Dakota Wesleyan establishes Digital DWU, offers online degrees
Wednesday, June 19, 2013
Digital DWU, an entirely online educational experience, will become a reality at Dakota Wesleyan University this fall.
The university will offer an online Master of Business Administration beginning in August, as well as continuing the online Bachelor of Science degree for registered nurses currently holding an associate’s degree.
Derek Driedger, associate professor of English, has been named associate dean of digital learning. He has been leading the implementation process since early April.
“Dr. Driedger has a commanding sense of the evolving nature of higher education,” said Amy Novak, DWU president. “He immerses himself in the technology and examines strategies for using digital technologies. Derek’s goal-oriented leadership style, scholarly engagement and excellent integration of digital learning into his classes have prepared him to assume this important role for Dakota Wesleyan.”
“We have offered online courses for many years,” Driedger said, “but this is the first time we will offer degrees entirely online, allowing anyone in any location to earn a degree from Dakota Wesleyan University. As DWU steps further into the world of digital learning with online courses and degrees, my role will be to oversee online curriculum, help departments design online-friendly courses and maintain a university-wide consistency.”
The M.B.A. in strategic leadership will be unique in that it will focus on practical application rather than theory. It is designed for those working, or interested in working, in nonpublicly traded businesses rather than Fortune 500 companies. Learners will be encouraged to collaborate on real-world problem-solving in order to transcend the experience from the classroom into everyday life. According to Driedger, it will be a more applicable M.B.A. than is currently offered regionally.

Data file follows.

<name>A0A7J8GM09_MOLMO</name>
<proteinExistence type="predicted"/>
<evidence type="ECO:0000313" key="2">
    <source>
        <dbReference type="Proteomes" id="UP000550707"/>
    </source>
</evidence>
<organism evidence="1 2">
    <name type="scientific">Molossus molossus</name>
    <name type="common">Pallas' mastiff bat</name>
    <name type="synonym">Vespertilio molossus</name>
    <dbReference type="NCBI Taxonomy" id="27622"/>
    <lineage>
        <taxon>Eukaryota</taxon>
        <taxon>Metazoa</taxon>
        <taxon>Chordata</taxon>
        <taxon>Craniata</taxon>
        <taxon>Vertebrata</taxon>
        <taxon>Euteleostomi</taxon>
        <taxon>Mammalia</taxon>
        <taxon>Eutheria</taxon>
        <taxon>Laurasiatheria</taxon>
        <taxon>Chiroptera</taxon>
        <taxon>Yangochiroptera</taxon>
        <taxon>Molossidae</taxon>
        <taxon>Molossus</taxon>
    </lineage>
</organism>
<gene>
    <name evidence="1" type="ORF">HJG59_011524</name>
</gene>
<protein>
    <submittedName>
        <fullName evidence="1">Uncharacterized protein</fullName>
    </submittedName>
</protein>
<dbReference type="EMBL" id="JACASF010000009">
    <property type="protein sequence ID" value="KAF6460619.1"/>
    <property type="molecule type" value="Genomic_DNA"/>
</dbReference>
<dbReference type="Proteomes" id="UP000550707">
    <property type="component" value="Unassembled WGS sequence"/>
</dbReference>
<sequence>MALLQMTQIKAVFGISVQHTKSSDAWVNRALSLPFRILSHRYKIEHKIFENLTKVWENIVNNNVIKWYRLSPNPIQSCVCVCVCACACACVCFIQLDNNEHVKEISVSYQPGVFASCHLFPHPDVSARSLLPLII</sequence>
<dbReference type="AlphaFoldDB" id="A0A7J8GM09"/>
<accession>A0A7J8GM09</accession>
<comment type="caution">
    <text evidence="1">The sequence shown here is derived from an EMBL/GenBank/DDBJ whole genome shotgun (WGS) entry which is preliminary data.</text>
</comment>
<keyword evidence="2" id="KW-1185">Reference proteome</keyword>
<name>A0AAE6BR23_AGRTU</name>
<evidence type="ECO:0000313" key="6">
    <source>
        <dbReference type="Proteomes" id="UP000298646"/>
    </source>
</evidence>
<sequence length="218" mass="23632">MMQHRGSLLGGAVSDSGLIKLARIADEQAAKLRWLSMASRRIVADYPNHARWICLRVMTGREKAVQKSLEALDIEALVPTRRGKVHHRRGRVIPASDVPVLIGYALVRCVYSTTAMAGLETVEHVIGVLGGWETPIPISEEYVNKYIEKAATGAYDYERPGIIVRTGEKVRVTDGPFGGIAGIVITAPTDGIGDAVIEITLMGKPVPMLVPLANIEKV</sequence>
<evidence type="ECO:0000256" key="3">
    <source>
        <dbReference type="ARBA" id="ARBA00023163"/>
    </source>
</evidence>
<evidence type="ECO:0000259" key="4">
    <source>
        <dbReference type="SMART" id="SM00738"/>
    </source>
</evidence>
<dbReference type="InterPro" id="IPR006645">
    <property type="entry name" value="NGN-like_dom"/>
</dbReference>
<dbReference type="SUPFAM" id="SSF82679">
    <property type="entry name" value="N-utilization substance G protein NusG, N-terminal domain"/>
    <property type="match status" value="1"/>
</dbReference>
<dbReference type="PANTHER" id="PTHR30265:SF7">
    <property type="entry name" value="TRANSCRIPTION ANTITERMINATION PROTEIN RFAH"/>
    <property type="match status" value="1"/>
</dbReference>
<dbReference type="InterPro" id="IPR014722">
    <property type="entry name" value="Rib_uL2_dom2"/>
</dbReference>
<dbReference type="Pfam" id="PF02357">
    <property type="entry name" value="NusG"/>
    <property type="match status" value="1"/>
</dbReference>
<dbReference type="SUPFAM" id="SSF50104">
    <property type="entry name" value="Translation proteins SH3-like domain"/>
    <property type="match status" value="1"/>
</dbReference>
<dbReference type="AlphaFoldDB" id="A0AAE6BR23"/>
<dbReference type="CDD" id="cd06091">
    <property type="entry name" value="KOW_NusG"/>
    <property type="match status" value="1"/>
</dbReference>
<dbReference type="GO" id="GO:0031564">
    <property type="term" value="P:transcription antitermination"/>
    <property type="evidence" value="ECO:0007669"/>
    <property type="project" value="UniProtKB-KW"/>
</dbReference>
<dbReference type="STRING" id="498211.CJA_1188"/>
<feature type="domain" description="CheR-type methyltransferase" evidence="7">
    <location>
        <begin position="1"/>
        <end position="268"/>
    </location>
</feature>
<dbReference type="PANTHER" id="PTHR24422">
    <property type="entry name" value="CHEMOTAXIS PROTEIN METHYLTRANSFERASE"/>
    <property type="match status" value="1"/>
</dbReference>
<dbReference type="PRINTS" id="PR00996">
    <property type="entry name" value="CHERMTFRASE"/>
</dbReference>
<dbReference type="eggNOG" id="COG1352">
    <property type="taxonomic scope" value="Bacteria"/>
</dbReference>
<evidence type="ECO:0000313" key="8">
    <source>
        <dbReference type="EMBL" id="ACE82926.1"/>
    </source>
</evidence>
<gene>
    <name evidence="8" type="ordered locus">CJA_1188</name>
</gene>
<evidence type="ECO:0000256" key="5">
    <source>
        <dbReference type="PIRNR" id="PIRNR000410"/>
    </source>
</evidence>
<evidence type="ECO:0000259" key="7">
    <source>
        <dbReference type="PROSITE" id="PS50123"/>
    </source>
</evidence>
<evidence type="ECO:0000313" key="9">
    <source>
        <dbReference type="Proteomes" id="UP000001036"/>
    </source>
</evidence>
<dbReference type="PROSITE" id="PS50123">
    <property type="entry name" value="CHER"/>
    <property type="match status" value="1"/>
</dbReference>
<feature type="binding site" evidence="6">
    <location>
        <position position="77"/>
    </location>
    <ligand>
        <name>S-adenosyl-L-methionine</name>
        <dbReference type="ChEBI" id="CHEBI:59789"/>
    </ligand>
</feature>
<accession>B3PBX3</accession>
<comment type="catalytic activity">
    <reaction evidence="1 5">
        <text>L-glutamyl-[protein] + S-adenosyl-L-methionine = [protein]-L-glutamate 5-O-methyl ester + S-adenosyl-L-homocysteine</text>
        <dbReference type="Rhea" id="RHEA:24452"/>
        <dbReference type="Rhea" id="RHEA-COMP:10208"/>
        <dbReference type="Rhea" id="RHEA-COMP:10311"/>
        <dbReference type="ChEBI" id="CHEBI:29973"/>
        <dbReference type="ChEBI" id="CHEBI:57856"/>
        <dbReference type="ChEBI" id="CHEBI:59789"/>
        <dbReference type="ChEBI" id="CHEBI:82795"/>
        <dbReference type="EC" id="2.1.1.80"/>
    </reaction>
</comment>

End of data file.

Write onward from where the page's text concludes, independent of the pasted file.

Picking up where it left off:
“About 80 percent of businesses in our region are smaller, and they require hands-on management with an emphasis on personal leadership,” he said. “We have been developing curriculum for this program for more than a year, and we believe it will be well-received because it will lead students through real-world problem solving exercises, with emphases on communication and ethical decision-making.”
For those who have already earned a baccalaureate degree, the M.B.A. program is open to all academic disciplines and professional backgrounds, creating a diverse learning experience. The entrepreneurial and strategic leadership focus of this program is enhanced by a values-driven emphasis that is informed by an active and applied Christian worldview, according to Driedger.
A key component of Digital DWU is community. The virtual campus and learning management system will allow students to form relationships and interact with one another, as well as faculty members, any time of day or night. M.B.A. students will have the option of taking one course or two every eight weeks with sessions beginning in August or January.
The RN-B.S. nursing program builds upon previous knowledge and provides an opportunity for working nurses to focus on enhancing their leadership and management skills. The nursing program was built to complement the nurse’s previous work experience with new skills that will contribute to professional and personal growth, according to Driedger.
“As we implement and assess these programs throughout the coming year,” he said, “we will consider potential new online programs to add to Digital DWU. Once we get the initial courses running, we intend to be responsive to the needs and interests of students and the marketplace.”
Application information for both programs is available on the DWU website, www.dwu.edu.